From the Northern reaches of the Llano Estacado in Eastern New Mexico to the Big Bend Borderlands of Texas, this is Nature Notes.
Zone tailed hawks are rare, but if you see a flock of Turkey Vultures, you might also find this hawk hiding in plain sight.
From Marfa Public Radio, in cooperation with the Sibley Nature Center in Midland, Texas, this is Nature Notes. Hello, I’m Dallas Baxter.
Many birdwatchers are passionate about finding new species of birds to add to their life list. Some birders especially seek species of birds native to the United States. The Big Bend region of the Chihuahuan Desert and the Balcones Escarpment along the southern edge of the Edwards Plateau hosts one such target species -- the zone-tailed hawk. The species can also be found in southern New Mexico and southern Arizona.
Everyone is familiar with Turkey Vultures, those huge black birds that circle high in the sky, searching for road kill, predator kills and animals dead from natural causes. Zone-tailed hawks often fly hidden among the buzzards, for they are also dark and can soar with wings raised dihedrally in a "v." Unlike vultures, though, their heads are feathered. Since the vultures eat only dead animals, ground squirrels, birds and other targets of the hawks feel safe in the turkey vultures’ presence and don’t flee when a vulture soars over. Like the animals, most folks don’t take the time to look at every flock of vultures to see if a zone-tailed, with its subtle gray banding on the tail, is circling high with them, so few people are familiar with the species. And few people live in the remote areas where they nest.
With such a limited range, birdwatchers come from all over the United States to attempt to add the zone-tailed hawk to their life list, and their numbers substantially contribute to the region's economy.
Zone-tailed hawks build large bulky nests in larger trees along water courses and on the tops of smaller trees in tight box canyons. If a person is paying attention to sounds while traipsing around the zone-tailed habitat, their attention may be drawn to the zone tailed’s high pitched scream, much like that of red-tailed hawks whose sound we hear in almost every Western movie. The zone-tailed's call has a falsetto screech in the middle of the scream. If a hiker is near their nest when it’s full of young, the screams will be insistent. They’ve been known to slash a human's scalp if a person approaches within 100 feet.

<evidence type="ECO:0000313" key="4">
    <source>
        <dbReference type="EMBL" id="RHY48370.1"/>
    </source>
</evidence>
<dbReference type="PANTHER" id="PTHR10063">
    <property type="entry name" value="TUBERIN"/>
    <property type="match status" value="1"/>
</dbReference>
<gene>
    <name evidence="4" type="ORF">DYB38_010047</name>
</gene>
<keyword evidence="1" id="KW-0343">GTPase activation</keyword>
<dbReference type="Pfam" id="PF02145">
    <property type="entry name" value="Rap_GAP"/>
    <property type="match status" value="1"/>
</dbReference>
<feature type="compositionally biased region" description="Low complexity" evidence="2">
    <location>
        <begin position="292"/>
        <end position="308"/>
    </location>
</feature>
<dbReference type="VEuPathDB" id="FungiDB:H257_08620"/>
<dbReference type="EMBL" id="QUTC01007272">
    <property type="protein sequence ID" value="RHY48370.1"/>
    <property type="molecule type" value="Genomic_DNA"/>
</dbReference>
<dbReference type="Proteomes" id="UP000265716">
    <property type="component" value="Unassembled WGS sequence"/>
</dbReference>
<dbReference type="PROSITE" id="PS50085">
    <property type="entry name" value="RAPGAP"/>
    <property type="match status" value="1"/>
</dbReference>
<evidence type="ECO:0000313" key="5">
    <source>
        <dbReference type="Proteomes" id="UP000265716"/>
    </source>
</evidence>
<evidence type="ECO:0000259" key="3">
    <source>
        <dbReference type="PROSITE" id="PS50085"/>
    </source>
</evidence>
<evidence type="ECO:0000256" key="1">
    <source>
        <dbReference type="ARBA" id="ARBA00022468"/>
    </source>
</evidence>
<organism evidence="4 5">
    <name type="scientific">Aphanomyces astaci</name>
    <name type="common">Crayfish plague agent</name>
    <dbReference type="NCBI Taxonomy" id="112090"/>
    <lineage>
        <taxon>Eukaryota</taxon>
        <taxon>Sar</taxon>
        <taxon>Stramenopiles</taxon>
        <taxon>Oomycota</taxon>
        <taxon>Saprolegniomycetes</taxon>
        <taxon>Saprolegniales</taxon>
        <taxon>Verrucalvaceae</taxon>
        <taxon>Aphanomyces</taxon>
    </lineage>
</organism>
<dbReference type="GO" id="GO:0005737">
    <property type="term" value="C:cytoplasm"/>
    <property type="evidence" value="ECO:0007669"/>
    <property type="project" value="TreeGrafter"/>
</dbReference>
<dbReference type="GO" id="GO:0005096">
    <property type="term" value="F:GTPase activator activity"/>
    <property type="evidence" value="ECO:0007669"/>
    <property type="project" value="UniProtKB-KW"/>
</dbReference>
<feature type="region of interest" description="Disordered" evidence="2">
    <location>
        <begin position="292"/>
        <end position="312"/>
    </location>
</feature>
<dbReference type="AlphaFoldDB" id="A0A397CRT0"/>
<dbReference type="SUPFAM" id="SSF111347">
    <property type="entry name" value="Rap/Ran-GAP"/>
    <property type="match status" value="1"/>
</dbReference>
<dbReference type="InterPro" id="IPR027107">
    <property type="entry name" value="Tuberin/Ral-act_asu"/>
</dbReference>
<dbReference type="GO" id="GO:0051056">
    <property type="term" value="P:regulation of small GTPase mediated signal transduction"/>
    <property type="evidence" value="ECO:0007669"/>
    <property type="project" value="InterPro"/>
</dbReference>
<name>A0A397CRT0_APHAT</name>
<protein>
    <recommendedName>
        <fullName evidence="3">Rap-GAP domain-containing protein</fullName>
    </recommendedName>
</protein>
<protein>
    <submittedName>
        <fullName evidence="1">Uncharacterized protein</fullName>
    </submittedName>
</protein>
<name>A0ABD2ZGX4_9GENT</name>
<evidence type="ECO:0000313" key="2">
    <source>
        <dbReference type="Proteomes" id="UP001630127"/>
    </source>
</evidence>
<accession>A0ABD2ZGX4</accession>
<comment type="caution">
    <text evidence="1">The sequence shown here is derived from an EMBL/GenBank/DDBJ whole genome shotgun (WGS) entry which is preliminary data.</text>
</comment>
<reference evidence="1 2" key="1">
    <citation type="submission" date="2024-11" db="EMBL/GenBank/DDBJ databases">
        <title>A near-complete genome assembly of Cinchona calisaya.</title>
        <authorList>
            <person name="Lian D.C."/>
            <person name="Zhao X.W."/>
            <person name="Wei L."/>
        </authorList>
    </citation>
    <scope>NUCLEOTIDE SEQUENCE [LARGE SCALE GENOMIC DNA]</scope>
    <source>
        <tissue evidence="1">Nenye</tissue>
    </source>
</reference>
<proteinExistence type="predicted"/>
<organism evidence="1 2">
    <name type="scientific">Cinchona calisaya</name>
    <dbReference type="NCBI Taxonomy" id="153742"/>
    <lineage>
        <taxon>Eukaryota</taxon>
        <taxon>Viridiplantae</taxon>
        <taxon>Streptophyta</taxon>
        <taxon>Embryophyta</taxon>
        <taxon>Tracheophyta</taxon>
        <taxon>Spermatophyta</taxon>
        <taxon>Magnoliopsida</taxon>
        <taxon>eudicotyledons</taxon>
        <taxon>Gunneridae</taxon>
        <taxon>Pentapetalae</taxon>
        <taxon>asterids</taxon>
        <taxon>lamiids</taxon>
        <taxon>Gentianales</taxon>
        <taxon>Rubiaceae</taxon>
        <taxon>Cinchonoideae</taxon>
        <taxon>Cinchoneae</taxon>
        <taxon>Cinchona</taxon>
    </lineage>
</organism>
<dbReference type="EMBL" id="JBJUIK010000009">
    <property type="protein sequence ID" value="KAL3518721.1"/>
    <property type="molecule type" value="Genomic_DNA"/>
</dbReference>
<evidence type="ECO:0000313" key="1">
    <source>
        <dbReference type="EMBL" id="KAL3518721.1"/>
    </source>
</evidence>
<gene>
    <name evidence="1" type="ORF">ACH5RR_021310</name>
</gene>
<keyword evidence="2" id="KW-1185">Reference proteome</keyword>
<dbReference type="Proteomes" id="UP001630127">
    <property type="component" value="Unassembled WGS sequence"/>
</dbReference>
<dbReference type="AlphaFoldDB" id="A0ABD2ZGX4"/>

Zone-tailed hawks have a spectacular courtship flight. The pair engages in a strenuous play chase, full of dives, rolls, close passes and full 360 degree loops.
Only one set of two or three eggs is laid each year. During incubation, the female rarely leaves the nest. The male brings her food, and he continues his labors during the first couple of weeks after the hatchlings’ birth. In drought times with limited food, the strongest chick may kill its siblings, reducing the annual reproduction rate to just one young that reaches adulthood. After leaving the nest, the young will sometimes wander from the normal range – there’s even a verified record of one in Nova Scotia. During the winter, Zone-tailed hawks leave the United States for Central and South America, returning in late March.
Zone-tailed hawks have a varied diet, but observers have recorded a seeming preference for ground squirrels, snakes, collared and spiny lizards and small birds such as lark sparrows, blue grosbeaks and other seed eating birds. After heavy rains have brought toads to the surface and to temporary pools, a zone-tailed hawk will take advantage of the brief period of time when thousands of the amphibians are present to vary its diet.
When traveling in the mesa and canyon country of the region, take the time to look over a circling flock of turkey vultures. You might just see this amazing and uncommon hawk, hiding in plain sight.
Nature Notes is sponsored by the Dixon Water Foundation and is produced by KRTS Marfa Public Radio in cooperation with the Sibley Nature Center in Midland, Texas. This episode was written by Burr Williams of the Sibley Nature Center. Visit sibleynaturecenter.org and join Williams' Facebook page where photos are posted daily. I’m Dallas Baxter. Thanks for listening.